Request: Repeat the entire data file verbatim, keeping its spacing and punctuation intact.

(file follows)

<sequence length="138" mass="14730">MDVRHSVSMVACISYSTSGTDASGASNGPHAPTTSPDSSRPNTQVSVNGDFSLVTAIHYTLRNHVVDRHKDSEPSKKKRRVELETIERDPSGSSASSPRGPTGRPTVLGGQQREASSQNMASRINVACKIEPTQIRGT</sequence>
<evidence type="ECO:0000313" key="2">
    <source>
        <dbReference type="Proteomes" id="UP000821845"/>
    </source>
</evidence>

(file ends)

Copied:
<sequence length="138" mass="14730">MDVRHSVSMVACISYSTSGTDASGASNGPHAPTTSPDSSRPNTQVSVNGDFSLVTAIHYTLRNHVVDRHKDSEPSKKKRRVELETIERDPSGSSASSPRGPTGRPTVLGGQQREASSQNMASRINVACKIEPTQIRGT</sequence>
<evidence type="ECO:0000313" key="2">
    <source>
        <dbReference type="Proteomes" id="UP000821845"/>
    </source>
</evidence>